). Because the residue substitution was designed to enable AurA to interact with INCENP, we conducted an in vitro pull-down assay of the capacity of different 35
S-labeled AurA and B constructs to bind the GST-IN-box of INCENP after their in vitro transcription/translation. The results show full-length AurA-G198N binds the GST-IN-box of INCENP, as does the AurB control, whereas, as expected, wild-type AurA kinase does not bind (D). We conclude that the single residue substitution G198N in AurA transforms AurA into an INCENP binding protein that is competent to localize and function as AurB in mitosis.
A previous report showed that the substitution of G198 to asparagine (N) prevented AurA from binding to TPX2 in vitro (Bayliss et al., 2004
). Our in vitro results demonstrate that this substitution is also, remarkably, sufficient to create the appropriate protein interface required for INCENP binding. Structural analysis of the AurA TPX2 complex argued for a conformation of the activation loop of the kinase that is stabilized in the presence of TPX2 and ready to accept the substrate (Bayliss et al., 2004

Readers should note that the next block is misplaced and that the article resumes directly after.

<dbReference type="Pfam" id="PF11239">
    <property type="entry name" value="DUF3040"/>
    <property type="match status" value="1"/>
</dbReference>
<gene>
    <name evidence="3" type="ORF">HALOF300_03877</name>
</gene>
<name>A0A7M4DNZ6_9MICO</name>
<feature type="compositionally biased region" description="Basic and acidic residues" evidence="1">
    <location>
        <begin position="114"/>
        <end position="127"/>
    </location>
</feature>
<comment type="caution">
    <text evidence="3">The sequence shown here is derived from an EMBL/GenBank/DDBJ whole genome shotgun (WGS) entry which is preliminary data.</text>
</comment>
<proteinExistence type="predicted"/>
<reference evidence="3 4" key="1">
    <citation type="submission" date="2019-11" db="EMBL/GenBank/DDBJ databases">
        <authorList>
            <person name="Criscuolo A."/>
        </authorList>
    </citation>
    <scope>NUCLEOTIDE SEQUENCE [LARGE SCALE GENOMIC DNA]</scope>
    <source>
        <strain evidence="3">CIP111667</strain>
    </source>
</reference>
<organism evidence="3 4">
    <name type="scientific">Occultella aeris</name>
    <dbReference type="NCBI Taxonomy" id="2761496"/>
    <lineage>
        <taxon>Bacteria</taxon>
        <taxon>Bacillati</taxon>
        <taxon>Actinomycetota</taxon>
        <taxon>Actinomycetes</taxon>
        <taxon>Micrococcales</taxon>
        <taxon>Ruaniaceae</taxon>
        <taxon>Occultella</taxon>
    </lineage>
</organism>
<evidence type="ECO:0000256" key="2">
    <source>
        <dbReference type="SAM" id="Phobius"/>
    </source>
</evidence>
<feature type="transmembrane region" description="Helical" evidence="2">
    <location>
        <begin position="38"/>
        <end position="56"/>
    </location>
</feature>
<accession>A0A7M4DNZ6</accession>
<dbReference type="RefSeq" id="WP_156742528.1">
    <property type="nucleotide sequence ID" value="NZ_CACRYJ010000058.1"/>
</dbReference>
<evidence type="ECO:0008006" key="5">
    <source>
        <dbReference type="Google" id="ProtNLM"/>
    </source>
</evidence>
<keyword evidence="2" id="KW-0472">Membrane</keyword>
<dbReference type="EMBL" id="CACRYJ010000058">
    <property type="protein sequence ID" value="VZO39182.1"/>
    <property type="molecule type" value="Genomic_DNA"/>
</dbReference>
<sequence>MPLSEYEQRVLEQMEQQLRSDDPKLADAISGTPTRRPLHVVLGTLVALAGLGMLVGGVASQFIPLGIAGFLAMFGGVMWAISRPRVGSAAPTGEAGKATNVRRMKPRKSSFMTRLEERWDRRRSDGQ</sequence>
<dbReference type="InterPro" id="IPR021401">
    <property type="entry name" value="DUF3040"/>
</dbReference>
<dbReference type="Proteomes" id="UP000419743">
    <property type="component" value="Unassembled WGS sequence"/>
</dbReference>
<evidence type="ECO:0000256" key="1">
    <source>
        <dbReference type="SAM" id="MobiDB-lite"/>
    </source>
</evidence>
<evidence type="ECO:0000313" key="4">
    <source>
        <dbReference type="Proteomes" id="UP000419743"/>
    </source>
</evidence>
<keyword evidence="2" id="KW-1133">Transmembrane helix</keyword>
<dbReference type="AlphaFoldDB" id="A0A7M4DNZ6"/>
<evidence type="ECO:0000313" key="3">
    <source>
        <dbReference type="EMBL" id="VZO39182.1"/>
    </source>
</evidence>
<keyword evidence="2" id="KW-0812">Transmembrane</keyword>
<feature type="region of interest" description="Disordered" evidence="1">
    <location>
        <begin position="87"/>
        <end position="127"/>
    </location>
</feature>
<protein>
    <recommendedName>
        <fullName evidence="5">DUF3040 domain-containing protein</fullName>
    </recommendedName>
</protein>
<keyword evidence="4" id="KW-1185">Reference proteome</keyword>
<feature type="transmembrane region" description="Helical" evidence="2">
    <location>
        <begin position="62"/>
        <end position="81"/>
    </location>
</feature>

). The apparent binding of INCENP to AurA-G198N in vitro and the observed rescue of AurB suppression by AurA-G198N in our cell-based assays provide evidence that the AurA-G198N kinase is active in cells. We confirmed that AurA-G198N is active, because it is competent to phosphorylate histone H3 (see ).
The result suggests that the binding of INCENP to AurA-G198N not only drives the kinase toward its proper localization but also may confer stability to the activation loop of the kinase in the extended conformation even in the absence of TPX2 by a mechanism similar to the allosteric mechanism of activation of AurB bound to the INCENP IN-box motif, as described previously (Sessa et al., 2005
Aurora B with N142G Substitution Affects Neither Aurora B Location Nor Mitotic Function
Given the unexpected capacity of AurA-G198N to rescue AurB suppression, we tested whether mutation of the critical N142 on AurB to glycine would yield a corresponding loss of AurB function in rescue experiments consequent to a loss of INCENP binding and, furthermore, if it would bind TPX2 and translocate to the centrosome.